A new future
Once the success of the VL3 variety was demonstrated in the field, the demand for the seeds increased. Himmotthan began a seed production programme in 2018-19 through Baandalghati Swayatt Sehkarita, Raipur, Dehradun, registered under the Uttarakhand State Seed and Organic Production Certification Agency, Dehradun.
The seed production programme was implemented under the technical guidance of experts from the Trusts, VPKAS scientists, and the Uttarakhand State Seed Certification Agency. Seeds for the trial were chosen for yield performance, bolting characteristics and shelf life, in comparison with local / traditional varieties. Dr Koshyari explains, “The strategy was simple – select fields with low or no incidence of disease at all, segregate the cultivation of onions and follow wheat and onion in a rotational crop cycle, and implement an appropriate package of practices to ensure good yield. Himmotthan also developed a well-thought-out standardised process for onion seed production, planting, storing and marketing the produce.”
Heera Devi and Sher Singh used to earn Rs670 from 0.05 acre of traditional wheat crop; with the new, improved, high-yielding varieties, they now earn Rs1,150 from the same acreage. With their onion nursery also proving fruitful, the couple reduced the area under wheat cultivation and replaced it with onion; they grew onions in 0.08 acre, onion seed crop in 0.13 acre and expanded their onion nursery to 0.15 acre. Their income increased exponentially, earning them profits of Rs8,760 (onion bulbs), Rs28,875 (onion seeds) and Rs20,600 (onion nursery).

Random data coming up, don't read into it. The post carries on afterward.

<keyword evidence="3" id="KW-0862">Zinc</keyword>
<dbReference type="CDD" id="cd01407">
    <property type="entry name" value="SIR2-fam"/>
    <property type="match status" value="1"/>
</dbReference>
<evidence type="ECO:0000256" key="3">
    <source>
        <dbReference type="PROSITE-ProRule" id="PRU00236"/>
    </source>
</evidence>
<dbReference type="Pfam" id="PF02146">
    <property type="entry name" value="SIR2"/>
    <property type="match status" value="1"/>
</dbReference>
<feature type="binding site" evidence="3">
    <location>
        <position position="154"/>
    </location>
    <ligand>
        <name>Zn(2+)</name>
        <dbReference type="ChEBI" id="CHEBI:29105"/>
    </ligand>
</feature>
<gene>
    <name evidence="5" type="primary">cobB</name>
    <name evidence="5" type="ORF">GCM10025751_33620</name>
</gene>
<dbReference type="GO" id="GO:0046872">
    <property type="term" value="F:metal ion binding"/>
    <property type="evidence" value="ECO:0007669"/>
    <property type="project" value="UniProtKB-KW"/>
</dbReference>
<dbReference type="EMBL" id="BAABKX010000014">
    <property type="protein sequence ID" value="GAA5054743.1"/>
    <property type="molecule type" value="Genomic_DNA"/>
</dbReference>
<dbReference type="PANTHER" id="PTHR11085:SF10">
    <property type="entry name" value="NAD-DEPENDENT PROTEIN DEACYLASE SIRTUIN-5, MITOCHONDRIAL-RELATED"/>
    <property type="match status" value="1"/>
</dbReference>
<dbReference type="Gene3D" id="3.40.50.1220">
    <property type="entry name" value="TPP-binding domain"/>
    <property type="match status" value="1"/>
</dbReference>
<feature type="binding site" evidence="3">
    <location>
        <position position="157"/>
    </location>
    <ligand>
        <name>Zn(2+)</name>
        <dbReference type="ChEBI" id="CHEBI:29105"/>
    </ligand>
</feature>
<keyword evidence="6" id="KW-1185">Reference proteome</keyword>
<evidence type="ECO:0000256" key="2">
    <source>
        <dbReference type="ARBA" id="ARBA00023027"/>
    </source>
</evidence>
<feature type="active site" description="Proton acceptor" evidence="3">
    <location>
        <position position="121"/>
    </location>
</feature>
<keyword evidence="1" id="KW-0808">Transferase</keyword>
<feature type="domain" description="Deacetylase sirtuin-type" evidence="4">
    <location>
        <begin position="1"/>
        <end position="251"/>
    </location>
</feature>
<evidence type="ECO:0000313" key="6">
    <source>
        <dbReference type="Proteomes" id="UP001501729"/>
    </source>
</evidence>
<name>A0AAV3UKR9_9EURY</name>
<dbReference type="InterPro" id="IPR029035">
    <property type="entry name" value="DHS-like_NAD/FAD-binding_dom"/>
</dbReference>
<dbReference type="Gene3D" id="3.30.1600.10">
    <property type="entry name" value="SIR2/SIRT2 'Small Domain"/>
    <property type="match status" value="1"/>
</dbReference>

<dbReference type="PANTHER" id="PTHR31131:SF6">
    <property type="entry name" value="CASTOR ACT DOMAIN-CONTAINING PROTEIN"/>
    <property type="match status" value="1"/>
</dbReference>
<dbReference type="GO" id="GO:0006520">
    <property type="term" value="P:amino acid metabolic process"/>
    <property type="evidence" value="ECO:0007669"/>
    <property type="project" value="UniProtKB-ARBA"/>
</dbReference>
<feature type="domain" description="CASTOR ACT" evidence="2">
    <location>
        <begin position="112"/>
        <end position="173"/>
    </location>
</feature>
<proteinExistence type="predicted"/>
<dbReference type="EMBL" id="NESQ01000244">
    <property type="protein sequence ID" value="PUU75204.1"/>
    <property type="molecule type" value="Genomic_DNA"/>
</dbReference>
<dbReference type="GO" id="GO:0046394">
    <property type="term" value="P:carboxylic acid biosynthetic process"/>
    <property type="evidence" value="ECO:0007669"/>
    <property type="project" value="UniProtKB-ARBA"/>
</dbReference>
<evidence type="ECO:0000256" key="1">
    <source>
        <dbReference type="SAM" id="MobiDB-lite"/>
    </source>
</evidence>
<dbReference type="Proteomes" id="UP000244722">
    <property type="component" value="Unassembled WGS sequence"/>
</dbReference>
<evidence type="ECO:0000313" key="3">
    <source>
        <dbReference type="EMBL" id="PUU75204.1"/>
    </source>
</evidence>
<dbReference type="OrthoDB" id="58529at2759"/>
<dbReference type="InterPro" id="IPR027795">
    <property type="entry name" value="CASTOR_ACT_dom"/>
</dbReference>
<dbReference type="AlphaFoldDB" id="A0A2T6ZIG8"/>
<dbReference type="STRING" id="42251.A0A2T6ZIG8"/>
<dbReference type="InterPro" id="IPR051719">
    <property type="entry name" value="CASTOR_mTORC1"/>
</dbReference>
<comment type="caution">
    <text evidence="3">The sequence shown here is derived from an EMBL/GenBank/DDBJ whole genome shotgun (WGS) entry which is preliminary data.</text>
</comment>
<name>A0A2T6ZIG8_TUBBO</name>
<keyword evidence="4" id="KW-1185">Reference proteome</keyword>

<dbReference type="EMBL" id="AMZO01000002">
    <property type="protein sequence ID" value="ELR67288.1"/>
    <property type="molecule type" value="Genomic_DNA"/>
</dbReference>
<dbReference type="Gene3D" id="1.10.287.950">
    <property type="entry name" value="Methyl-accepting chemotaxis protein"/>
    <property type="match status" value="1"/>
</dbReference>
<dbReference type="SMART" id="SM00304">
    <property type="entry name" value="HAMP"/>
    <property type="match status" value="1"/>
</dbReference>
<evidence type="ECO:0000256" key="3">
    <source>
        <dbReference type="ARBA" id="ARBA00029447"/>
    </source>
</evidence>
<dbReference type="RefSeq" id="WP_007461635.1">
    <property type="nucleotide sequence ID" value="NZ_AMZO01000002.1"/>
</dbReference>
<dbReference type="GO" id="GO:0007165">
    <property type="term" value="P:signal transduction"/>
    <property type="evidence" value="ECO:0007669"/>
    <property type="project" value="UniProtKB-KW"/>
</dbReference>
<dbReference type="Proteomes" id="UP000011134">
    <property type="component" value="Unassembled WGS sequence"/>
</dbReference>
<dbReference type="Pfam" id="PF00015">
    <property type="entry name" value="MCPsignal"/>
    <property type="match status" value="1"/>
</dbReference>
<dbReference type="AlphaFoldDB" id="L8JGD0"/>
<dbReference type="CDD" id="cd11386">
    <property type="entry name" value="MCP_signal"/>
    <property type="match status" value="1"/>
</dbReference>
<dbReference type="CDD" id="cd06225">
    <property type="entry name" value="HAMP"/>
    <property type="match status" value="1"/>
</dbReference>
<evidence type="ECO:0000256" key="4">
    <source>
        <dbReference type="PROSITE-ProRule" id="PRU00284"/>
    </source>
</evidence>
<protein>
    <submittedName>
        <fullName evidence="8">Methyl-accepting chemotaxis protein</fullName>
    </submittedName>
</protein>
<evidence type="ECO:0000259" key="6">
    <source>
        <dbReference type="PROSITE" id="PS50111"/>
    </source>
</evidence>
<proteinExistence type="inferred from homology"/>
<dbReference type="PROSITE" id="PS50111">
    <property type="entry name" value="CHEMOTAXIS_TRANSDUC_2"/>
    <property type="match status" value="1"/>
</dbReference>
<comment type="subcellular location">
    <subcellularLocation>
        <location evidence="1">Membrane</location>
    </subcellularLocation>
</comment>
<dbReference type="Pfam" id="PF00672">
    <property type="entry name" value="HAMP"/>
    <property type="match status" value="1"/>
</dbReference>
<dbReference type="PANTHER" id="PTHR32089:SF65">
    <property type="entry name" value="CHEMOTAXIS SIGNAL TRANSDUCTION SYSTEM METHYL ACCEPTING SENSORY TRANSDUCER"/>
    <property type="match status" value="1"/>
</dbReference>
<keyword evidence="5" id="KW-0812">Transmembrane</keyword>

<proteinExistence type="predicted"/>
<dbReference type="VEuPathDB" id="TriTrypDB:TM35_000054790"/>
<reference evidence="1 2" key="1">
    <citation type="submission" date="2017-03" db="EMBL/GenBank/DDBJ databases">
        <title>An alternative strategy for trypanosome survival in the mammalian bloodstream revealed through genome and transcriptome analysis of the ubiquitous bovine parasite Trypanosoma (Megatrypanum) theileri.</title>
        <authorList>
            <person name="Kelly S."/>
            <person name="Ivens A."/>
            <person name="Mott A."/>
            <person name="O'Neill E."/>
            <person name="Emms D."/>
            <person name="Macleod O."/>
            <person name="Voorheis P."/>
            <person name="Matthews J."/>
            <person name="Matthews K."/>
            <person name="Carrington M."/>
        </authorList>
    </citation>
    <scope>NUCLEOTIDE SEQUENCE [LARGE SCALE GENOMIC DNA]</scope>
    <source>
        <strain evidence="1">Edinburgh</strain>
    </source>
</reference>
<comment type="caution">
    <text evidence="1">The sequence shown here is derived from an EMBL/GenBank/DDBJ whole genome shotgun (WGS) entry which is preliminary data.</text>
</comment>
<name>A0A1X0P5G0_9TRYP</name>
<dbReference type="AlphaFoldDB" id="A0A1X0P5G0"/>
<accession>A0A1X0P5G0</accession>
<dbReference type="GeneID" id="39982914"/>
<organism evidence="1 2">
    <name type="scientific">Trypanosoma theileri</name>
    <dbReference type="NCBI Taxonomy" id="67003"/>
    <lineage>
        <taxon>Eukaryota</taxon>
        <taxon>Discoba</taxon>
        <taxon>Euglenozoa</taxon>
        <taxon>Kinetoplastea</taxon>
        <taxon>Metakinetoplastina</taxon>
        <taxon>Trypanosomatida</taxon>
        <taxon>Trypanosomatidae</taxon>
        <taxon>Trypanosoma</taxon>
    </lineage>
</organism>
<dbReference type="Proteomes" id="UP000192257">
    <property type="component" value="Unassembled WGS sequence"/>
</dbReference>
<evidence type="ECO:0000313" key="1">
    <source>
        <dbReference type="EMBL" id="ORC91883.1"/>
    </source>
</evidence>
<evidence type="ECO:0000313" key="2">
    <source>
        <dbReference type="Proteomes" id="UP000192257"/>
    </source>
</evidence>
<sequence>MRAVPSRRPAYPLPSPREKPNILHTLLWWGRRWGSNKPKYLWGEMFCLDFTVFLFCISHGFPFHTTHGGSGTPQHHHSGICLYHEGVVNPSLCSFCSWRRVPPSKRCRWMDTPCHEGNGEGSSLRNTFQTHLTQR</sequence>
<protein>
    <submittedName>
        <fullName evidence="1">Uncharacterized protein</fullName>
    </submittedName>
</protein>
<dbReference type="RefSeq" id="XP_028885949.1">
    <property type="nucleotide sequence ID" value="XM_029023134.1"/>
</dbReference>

“I never imagined that onion nursery and seed production is possible in my area. Now, my whole thinking has changed thanks to the support I received from Himmotthan," says Heera Devi.
There is another success story of Santosh Goswami – a woman farmer – and her husband Padam Singh of Chaukhutiya village in Almora district. Their two sons worked for the private sector and lived away from the village. Like Heera Devi and Sher Singh, Santosh too produced traditional crops like rice and wheat – in their 1.1 acre plot. She was ignorant of high-yielding varieties of crops, modern agricultural techniques and cash crops. With no other avenue of livelihood, Santosh continued to till her land along with her husband, eking out a meagre income.
However, in 2016-17, everything changed. Taking part in Himmotthan’s initiative, Santosh sowed the high-yielding variety of onions. She began an onion nursery and seed production in earnest. Using modern techniques, she learnt through the initiative, harvested a good crop of onion seeds, and was able to sell her produce for a good price. The next year, Santosh extended the area under onion cultivation. When she harvested 4kg of seeds (sale price Rs3,200) from half a nali (100 sq.m.) of land, she realised that it was possible to earn better income even with a small patch of land. While the high-yielding varieties of wheat had increased her income to Rs950 from Rs500 per nali (200 square metre) of land, cultivating onion seeds on the same acreage was earning her Rs8,000 – almost nine times more.
“I am very happy seeing the results. I never thought the production of onion could also be done here. Himmotthan has broken the myth for all of us," says Santosh.
For the Himmotthan project, the total bulb to seed production of onions in 2014-15 was 15.75kg, but by 2018-19, the yield had increased to 475kg. In December 2020, Baandalghati Swayatt Sehkarita reported that it had sold seeds worth Rs12,27,000 while earning a profit of Rs1,22,000.
The real impact, however, has happened in the lives of small farmers like Santosh and Padam Singh, Heera Devi and Sher Singh, and countless others like them.